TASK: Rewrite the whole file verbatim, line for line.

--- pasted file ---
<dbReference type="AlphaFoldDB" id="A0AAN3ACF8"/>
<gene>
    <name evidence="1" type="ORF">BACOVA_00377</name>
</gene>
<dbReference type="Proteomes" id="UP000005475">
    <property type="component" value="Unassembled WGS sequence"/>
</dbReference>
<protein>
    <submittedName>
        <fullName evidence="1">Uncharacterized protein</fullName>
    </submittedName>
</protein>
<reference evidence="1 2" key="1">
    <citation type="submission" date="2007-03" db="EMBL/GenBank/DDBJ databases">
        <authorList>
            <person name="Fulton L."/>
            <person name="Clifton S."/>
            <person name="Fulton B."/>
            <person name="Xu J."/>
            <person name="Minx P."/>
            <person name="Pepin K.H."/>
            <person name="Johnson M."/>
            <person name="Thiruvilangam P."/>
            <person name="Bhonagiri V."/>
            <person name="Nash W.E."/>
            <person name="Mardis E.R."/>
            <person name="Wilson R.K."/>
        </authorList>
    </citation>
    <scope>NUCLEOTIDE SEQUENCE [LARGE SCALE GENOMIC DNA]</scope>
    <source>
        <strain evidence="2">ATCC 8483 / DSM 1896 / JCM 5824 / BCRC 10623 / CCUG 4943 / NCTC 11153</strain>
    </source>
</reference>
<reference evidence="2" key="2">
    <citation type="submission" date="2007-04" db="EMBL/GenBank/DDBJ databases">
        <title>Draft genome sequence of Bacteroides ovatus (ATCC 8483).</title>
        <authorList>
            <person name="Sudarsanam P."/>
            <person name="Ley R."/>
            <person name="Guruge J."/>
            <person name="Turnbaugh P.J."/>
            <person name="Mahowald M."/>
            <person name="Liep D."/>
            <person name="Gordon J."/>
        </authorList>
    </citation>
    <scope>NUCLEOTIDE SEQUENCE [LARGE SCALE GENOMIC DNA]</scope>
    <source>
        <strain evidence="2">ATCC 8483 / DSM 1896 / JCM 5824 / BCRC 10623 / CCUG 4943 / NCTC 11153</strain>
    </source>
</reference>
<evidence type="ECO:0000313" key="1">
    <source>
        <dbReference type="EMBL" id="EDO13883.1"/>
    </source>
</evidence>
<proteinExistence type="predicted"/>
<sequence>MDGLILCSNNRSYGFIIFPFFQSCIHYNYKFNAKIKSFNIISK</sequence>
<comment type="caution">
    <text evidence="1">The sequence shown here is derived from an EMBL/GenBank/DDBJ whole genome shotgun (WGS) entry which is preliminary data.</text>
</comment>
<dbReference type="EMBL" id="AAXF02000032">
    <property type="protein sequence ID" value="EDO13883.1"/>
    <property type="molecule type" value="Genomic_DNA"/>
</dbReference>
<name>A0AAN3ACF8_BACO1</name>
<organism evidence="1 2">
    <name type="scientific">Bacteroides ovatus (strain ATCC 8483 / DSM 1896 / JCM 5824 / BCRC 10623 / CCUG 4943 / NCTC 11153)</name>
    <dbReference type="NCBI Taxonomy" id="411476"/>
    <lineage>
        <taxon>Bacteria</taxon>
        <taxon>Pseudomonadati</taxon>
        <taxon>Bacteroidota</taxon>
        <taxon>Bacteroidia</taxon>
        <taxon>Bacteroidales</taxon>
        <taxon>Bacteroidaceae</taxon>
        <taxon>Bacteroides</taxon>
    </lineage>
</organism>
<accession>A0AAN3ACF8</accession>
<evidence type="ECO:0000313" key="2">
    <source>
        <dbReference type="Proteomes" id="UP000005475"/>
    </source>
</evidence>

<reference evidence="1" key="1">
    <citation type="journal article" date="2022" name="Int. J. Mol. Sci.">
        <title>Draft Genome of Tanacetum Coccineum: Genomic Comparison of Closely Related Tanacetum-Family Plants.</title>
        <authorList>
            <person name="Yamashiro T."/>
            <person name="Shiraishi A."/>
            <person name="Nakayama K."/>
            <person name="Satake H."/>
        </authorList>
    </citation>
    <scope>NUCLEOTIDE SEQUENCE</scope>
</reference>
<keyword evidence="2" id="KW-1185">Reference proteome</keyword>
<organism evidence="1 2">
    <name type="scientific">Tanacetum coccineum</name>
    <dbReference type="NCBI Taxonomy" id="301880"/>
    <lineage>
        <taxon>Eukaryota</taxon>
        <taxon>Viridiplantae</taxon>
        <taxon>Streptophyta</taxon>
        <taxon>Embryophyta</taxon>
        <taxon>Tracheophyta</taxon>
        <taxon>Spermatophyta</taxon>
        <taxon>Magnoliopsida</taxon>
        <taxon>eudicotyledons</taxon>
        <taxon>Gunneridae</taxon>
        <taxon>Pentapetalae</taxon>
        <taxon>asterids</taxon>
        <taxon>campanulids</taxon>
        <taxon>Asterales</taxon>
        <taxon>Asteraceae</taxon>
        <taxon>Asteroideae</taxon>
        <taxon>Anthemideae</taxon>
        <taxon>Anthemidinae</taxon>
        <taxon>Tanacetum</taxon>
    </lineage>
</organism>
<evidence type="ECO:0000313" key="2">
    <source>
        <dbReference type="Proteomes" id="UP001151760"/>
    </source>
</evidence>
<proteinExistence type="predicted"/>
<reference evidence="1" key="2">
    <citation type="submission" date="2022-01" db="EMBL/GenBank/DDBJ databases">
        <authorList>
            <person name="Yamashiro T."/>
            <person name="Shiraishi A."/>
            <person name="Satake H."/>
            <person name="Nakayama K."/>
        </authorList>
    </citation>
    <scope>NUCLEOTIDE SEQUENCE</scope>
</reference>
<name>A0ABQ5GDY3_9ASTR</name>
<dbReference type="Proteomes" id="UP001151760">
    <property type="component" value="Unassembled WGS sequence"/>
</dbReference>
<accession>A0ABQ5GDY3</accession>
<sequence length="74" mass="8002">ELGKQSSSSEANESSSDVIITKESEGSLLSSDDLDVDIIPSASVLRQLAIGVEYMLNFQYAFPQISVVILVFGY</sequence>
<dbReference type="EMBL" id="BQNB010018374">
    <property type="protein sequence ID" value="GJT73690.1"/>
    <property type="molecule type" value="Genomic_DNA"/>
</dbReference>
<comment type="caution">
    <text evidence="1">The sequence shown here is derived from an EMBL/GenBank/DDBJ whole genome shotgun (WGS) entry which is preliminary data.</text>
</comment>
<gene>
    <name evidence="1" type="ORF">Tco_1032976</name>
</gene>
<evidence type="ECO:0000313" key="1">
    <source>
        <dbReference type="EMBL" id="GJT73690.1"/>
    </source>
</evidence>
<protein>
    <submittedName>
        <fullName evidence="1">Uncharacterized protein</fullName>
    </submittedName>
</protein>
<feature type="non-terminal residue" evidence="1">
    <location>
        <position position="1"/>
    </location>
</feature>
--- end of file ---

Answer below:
<dbReference type="AlphaFoldDB" id="A0AAN3ACF8"/>
<gene>
    <name evidence="1" type="ORF">BACOVA_00377</name>
</gene>
<dbReference type="Proteomes" id="UP000005475">
    <property type="component" value="Unassembled WGS sequence"/>
</dbReference>
<protein>
    <submittedName>
        <fullName evidence="1">Uncharacterized protein</fullName>
    </submittedName>
</protein>
<reference evidence="1 2" key="1">
    <citation type="submission" date="2007-03" db="EMBL/GenBank/DDBJ databases">
        <authorList>
            <person name="Fulton L."/>
            <person name="Clifton S."/>
            <person name="Fulton B."/>
            <person name="Xu J."/>
            <person name="Minx P."/>
            <person name="Pepin K.H."/>
            <person name="Johnson M."/>
            <person name="Thiruvilangam P."/>
            <person name="Bhonagiri V."/>
            <person name="Nash W.E."/>
            <person name="Mardis E.R."/>
            <person name="Wilson R.K."/>
        </authorList>
    </citation>
    <scope>NUCLEOTIDE SEQUENCE [LARGE SCALE GENOMIC DNA]</scope>
    <source>
        <strain evidence="2">ATCC 8483 / DSM 1896 / JCM 5824 / BCRC 10623 / CCUG 4943 / NCTC 11153</strain>
    </source>
</reference>
<reference evidence="2" key="2">
    <citation type="submission" date="2007-04" db="EMBL/GenBank/DDBJ databases">
        <title>Draft genome sequence of Bacteroides ovatus (ATCC 8483).</title>
        <authorList>
            <person name="Sudarsanam P."/>
            <person name="Ley R."/>
            <person name="Guruge J."/>
            <person name="Turnbaugh P.J."/>
            <person name="Mahowald M."/>
            <person name="Liep D."/>
            <person name="Gordon J."/>
        </authorList>
    </citation>
    <scope>NUCLEOTIDE SEQUENCE [LARGE SCALE GENOMIC DNA]</scope>
    <source>
        <strain evidence="2">ATCC 8483 / DSM 1896 / JCM 5824 / BCRC 10623 / CCUG 4943 / NCTC 11153</strain>
    </source>
</reference>
<evidence type="ECO:0000313" key="1">
    <source>
        <dbReference type="EMBL" id="EDO13883.1"/>
    </source>
</evidence>
<proteinExistence type="predicted"/>
<sequence>MDGLILCSNNRSYGFIIFPFFQSCIHYNYKFNAKIKSFNIISK</sequence>
<comment type="caution">
    <text evidence="1">The sequence shown here is derived from an EMBL/GenBank/DDBJ whole genome shotgun (WGS) entry which is preliminary data.</text>
</comment>
<dbReference type="EMBL" id="AAXF02000032">
    <property type="protein sequence ID" value="EDO13883.1"/>
    <property type="molecule type" value="Genomic_DNA"/>
</dbReference>
<name>A0AAN3ACF8_BACO1</name>
<organism evidence="1 2">
    <name type="scientific">Bacteroides ovatus (strain ATCC 8483 / DSM 1896 / JCM 5824 / BCRC 10623 / CCUG 4943 / NCTC 11153)</name>
    <dbReference type="NCBI Taxonomy" id="411476"/>
    <lineage>
        <taxon>Bacteria</taxon>
        <taxon>Pseudomonadati</taxon>
        <taxon>Bacteroidota</taxon>
        <taxon>Bacteroidia</taxon>
        <taxon>Bacteroidales</taxon>
        <taxon>Bacteroidaceae</taxon>
        <taxon>Bacteroides</taxon>
    </lineage>
</organism>
<accession>A0AAN3ACF8</accession>
<evidence type="ECO:0000313" key="2">
    <source>
        <dbReference type="Proteomes" id="UP000005475"/>
    </source>
</evidence>

<reference evidence="1" key="1">
    <citation type="journal article" date="2022" name="Int. J. Mol. Sci.">
        <title>Draft Genome of Tanacetum Coccineum: Genomic Comparison of Closely Related Tanacetum-Family Plants.</title>
        <authorList>
            <person name="Yamashiro T."/>
            <person name="Shiraishi A."/>
            <person name="Nakayama K."/>
            <person name="Satake H."/>
        </authorList>
    </citation>
    <scope>NUCLEOTIDE SEQUENCE</scope>
</reference>
<keyword evidence="2" id="KW-1185">Reference proteome</keyword>
<organism evidence="1 2">
    <name type="scientific">Tanacetum coccineum</name>
    <dbReference type="NCBI Taxonomy" id="301880"/>
    <lineage>
        <taxon>Eukaryota</taxon>
        <taxon>Viridiplantae</taxon>
        <taxon>Streptophyta</taxon>
        <taxon>Embryophyta</taxon>
        <taxon>Tracheophyta</taxon>
        <taxon>Spermatophyta</taxon>
        <taxon>Magnoliopsida</taxon>
        <taxon>eudicotyledons</taxon>
        <taxon>Gunneridae</taxon>
        <taxon>Pentapetalae</taxon>
        <taxon>asterids</taxon>
        <taxon>campanulids</taxon>
        <taxon>Asterales</taxon>
        <taxon>Asteraceae</taxon>
        <taxon>Asteroideae</taxon>
        <taxon>Anthemideae</taxon>
        <taxon>Anthemidinae</taxon>
        <taxon>Tanacetum</taxon>
    </lineage>
</organism>
<evidence type="ECO:0000313" key="2">
    <source>
        <dbReference type="Proteomes" id="UP001151760"/>
    </source>
</evidence>
<proteinExistence type="predicted"/>
<reference evidence="1" key="2">
    <citation type="submission" date="2022-01" db="EMBL/GenBank/DDBJ databases">
        <authorList>
            <person name="Yamashiro T."/>
            <person name="Shiraishi A."/>
            <person name="Satake H."/>
            <person name="Nakayama K."/>
        </authorList>
    </citation>
    <scope>NUCLEOTIDE SEQUENCE</scope>
</reference>
<name>A0ABQ5GDY3_9ASTR</name>
<dbReference type="Proteomes" id="UP001151760">
    <property type="component" value="Unassembled WGS sequence"/>
</dbReference>
<accession>A0ABQ5GDY3</accession>
<sequence length="74" mass="8002">ELGKQSSSSEANESSSDVIITKESEGSLLSSDDLDVDIIPSASVLRQLAIGVEYMLNFQYAFPQISVVILVFGY</sequence>
<dbReference type="EMBL" id="BQNB010018374">
    <property type="protein sequence ID" value="GJT73690.1"/>
    <property type="molecule type" value="Genomic_DNA"/>
</dbReference>
<comment type="caution">
    <text evidence="1">The sequence shown here is derived from an EMBL/GenBank/DDBJ whole genome shotgun (WGS) entry which is preliminary data.</text>
</comment>
<gene>
    <name evidence="1" type="ORF">Tco_1032976</name>
</gene>
<evidence type="ECO:0000313" key="1">
    <source>
        <dbReference type="EMBL" id="GJT73690.1"/>
    </source>
</evidence>
<protein>
    <submittedName>
        <fullName evidence="1">Uncharacterized protein</fullName>
    </submittedName>
</protein>
<feature type="non-terminal residue" evidence="1">
    <location>
        <position position="1"/>
    </location>
</feature>